Saturday, October 26, 2013

Five-minute friday: Together

Walking into the animal farm and pumpkin patch, it’s a sanctuary of earth and fur, dirt and feathers.  I feel Christmas bubbling up in my heart as it did when I was a little girl, an invasion of joy as I haven’t experienced in months.  Each time I’m in the company of animals, I notice my heart lifts off the ground, swelling until nearly bursting.  My eyes, warm and blazing, two stars lighting up my face.  I feel alive.

I’m in a dance on this farm, my feet caught between desire to move on to the next sight and rooted to the spot in the dirt where I stand and gaze with longing.  I move from crazy, bedhead Silkies to turquoise peacocks and brown peahens with emerald chests.  From ducks vying for the feed in our dixie cups to black pigs with fleshy snouts.  In a stall, I stoop and with one finger stroke gentle lines across the fuzzy yellow backs of ducklings hatched last week.  We huddle near, peering into an incubator where tiny beaks poke through egg shells like telescopes surveying the outside world, unhurried explorers. 

But it’s here, with the goats, where I enter in and rest.  A mama and two babies are curled up together in a corner of the pen.  I crouch low, find a seat in the hay beside them, and stroke one of the babies’ faces.  The baby moves closer, leaning in, until her face rests on my shoulder and my head rests on hers.  The scent of animal and earth, the warmth of this small head, this innocent gesture of trust, I wish to freeze this moment.  I could sit here, with her, all the day long.


And I know, deep, deep, I know, this tiny dream grows within its shell, trying to poke its way through to birth.  This crazy love of goats and chickens, ducks and donkeys, is tucked inside my vision of home and family, where we share life together.

And maybe, I’ll taste that vision of home here, in this life.  Or maybe, there’s a farm awaiting me on the other side of eternity.
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Joining Lisa-Jo and the Five-Minute Friday community for this post, to the prompt of "Together."

Friday, October 18, 2013

Five-minute Friday: Laundry


Across the ceiling from wall to wall, they dance and sway in the gust of our opening door, like colorful laundry strung on a line in a summer breeze.  Papel picado - purple, red, blue, pink, yellow, green, orange and white tissue paper cutouts - herald life and death in images of festive skeletal characters.  A constant reminder as I come and go that things are not often as they seem, if we probe a little deeper.

I always thought El Dia de los Muertos, The Day of the Dead, was a morbid affair.  An exaltation of death in an irreverent parade of costumed skeletons.  At best, I believed it to be the Mexican version of Halloween, dismissing it as anything of interest.  After all, what did I possibly want with skeletons?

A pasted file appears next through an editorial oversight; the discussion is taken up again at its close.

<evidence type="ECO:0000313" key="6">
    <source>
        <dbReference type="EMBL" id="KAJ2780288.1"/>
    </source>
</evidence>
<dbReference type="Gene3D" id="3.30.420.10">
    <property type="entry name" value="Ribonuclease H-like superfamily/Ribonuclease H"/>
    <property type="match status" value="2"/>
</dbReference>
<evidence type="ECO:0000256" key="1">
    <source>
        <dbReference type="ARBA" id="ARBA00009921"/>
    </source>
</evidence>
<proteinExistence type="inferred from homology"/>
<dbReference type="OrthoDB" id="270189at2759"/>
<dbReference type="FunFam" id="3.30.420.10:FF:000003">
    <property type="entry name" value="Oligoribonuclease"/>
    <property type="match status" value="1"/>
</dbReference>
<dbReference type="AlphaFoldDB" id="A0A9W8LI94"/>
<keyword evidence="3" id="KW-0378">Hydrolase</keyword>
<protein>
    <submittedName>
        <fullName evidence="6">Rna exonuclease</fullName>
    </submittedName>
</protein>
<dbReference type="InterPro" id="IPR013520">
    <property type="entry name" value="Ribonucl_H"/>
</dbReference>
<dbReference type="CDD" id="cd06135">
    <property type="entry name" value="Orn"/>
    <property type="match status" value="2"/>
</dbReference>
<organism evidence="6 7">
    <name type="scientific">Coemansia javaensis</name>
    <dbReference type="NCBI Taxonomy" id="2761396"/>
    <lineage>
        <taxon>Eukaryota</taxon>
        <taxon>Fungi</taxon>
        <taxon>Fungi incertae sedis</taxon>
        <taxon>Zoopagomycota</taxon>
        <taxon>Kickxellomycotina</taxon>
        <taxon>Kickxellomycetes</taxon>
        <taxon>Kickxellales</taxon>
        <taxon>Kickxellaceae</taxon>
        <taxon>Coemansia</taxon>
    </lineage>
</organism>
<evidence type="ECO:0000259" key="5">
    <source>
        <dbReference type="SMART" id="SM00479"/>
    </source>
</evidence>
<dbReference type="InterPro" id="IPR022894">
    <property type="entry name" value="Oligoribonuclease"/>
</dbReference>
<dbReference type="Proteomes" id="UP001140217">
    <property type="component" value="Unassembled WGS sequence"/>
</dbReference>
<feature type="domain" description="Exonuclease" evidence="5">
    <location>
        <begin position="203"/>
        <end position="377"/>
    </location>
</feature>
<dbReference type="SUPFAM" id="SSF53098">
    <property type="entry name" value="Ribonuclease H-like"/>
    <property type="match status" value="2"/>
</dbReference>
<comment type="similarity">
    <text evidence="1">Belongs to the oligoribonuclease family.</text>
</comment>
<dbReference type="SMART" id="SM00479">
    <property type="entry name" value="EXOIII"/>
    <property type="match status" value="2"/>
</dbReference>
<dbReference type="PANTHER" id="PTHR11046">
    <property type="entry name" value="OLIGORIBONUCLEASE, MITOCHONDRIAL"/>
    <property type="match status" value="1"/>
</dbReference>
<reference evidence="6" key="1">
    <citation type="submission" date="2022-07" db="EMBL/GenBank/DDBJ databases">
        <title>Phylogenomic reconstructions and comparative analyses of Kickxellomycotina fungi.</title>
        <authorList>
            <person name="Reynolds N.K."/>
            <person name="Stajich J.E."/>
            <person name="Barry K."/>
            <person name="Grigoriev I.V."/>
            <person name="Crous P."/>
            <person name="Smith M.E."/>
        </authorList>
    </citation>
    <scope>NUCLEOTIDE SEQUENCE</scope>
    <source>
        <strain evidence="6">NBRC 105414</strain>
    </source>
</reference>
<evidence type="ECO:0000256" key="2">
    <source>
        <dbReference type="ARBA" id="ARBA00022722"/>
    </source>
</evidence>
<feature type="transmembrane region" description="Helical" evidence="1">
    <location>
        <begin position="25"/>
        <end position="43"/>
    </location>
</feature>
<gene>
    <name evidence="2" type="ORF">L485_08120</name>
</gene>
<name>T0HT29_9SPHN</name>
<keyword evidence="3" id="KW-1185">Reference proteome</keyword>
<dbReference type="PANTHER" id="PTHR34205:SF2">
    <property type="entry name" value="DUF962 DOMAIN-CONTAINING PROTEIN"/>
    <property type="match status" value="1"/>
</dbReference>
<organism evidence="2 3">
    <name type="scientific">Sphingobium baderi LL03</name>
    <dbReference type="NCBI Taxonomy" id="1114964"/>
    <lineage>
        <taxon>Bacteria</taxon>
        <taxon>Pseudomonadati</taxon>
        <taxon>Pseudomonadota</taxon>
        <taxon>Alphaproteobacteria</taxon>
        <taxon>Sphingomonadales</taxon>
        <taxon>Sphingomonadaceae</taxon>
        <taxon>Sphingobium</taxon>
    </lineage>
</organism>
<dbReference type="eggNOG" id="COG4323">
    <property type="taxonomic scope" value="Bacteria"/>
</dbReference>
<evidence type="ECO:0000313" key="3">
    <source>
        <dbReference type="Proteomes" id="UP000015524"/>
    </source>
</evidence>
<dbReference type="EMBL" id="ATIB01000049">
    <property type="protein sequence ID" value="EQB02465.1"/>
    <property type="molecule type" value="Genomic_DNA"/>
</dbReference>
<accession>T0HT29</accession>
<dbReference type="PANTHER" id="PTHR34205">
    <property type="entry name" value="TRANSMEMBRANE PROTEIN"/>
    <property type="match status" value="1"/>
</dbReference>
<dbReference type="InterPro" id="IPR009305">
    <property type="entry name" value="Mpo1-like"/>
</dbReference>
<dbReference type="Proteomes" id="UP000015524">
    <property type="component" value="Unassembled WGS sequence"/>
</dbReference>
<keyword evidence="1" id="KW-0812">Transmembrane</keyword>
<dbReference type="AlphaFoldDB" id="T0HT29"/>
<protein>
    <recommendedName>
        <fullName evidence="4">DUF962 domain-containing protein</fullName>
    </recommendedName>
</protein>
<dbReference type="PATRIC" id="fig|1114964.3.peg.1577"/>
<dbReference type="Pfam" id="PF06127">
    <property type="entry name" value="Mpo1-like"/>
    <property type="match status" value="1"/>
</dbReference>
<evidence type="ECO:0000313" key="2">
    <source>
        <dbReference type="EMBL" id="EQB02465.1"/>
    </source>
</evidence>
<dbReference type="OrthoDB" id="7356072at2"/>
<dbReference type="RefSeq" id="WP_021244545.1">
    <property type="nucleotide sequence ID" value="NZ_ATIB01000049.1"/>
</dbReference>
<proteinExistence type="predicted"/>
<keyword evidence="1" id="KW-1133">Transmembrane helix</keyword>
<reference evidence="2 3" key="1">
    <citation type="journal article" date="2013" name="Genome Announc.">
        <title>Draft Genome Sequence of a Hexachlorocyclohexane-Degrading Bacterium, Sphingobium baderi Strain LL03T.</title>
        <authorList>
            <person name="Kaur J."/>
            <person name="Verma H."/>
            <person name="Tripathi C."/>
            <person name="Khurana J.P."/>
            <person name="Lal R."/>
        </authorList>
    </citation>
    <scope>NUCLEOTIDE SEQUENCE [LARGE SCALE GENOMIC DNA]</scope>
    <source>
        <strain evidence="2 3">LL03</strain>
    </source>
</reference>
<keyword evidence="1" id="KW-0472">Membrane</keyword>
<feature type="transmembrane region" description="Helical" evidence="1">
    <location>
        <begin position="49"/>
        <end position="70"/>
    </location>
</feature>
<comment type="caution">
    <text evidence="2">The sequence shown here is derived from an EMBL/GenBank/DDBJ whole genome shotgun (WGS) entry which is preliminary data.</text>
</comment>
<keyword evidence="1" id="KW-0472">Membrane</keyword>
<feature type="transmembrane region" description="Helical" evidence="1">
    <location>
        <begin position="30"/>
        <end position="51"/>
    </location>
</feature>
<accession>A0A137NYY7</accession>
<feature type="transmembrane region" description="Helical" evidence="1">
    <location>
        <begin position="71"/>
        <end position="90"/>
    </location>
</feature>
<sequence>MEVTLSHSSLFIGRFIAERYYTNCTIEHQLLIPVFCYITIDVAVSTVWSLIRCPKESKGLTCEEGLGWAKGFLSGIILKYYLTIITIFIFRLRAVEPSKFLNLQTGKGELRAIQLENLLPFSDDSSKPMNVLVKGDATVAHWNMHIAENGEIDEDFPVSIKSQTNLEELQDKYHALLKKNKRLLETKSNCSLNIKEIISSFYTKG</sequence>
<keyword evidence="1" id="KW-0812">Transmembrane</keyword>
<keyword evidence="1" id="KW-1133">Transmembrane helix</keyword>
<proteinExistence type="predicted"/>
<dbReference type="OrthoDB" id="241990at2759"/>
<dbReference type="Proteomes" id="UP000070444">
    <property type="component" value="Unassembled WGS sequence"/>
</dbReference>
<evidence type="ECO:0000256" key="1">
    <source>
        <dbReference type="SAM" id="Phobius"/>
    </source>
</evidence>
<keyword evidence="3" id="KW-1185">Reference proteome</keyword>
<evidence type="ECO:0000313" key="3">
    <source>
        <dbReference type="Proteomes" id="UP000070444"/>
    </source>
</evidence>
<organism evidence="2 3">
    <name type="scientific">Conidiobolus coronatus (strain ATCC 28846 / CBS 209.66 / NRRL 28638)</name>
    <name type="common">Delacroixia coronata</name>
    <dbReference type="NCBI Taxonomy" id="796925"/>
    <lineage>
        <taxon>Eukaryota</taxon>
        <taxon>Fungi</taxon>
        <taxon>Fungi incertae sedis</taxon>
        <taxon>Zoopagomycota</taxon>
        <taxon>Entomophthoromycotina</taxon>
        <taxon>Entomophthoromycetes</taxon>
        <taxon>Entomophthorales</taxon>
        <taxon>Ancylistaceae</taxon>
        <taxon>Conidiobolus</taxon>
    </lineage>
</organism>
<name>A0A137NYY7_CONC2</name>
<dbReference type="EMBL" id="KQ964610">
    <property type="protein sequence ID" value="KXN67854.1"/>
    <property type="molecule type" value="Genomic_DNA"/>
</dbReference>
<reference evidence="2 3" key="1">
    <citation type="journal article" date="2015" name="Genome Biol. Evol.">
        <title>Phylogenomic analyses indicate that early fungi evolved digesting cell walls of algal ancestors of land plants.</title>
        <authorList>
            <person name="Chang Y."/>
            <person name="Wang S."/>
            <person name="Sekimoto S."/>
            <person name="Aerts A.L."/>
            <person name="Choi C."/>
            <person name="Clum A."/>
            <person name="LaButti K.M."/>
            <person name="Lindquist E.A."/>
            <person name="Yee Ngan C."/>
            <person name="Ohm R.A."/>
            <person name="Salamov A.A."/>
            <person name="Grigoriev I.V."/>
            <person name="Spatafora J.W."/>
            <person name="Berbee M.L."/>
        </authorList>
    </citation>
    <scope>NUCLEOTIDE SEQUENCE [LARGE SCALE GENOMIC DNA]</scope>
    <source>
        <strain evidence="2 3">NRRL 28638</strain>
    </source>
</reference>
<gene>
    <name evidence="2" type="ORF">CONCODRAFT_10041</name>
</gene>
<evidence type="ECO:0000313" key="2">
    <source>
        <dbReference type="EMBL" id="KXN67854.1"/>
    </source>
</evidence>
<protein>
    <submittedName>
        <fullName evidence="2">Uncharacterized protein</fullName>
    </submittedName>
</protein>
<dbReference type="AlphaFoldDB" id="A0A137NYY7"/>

Until, quite by accident, two years ago I wandered into the Seattle Center the last weekend in October, during a festival celebrating this holiday.  I had come to the Center grounds with a notebook and pen to write a story I didn’t find, and stepped instead into a world of history and art, folklore and traditions, altars and remembrances; a world of calavaras de azucar, pan de muerto and ofrendas; the world of Jose Guadalupe Posada and his satirical depiction of the rich and the poor in Mexican society at the turn of the twentieth century, embodied in his famous drawings of La Catrina

I came and beheld, and no longer did it all look like death glorified.  It was life celebrated and the fear of death mocked.  A rich way of remembering loved ones who have passed on; a grappling with the human experience; how in the end, we are all skeletons beneath our costumes, whether elaborate or plain.  The drawings, the altars, the parade of calaveras, poetry, marigolds and photos, they whispered to me, We all share the same end, so let us not fear it.  Let us live with joy the lives we have, embrace the loved ones who have gone before us, the ones who are still with us, the ones whose histories are woven with ours.  We are all part of something bigger.  Let us stop and remember. 
Let us even dare to throw a party, to come together with music and dancing and feast, to pause in the midst of all the tragedy and glorious ordinary, to hang our translucent colored papers on the line from past to present.

And finally, I saw beauty where once I saw only skeletons.

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Linking with Lisa-Jo and the community of Five-minute Friday writers.  Today's prompt is "Laundry," to which this post is only abstractly related... 

I didn't spend much time explaining traditions during the holiday in this post, but for those who are interested, I wrote my first post on El Dia de los Muertos two years ago.  You can read it here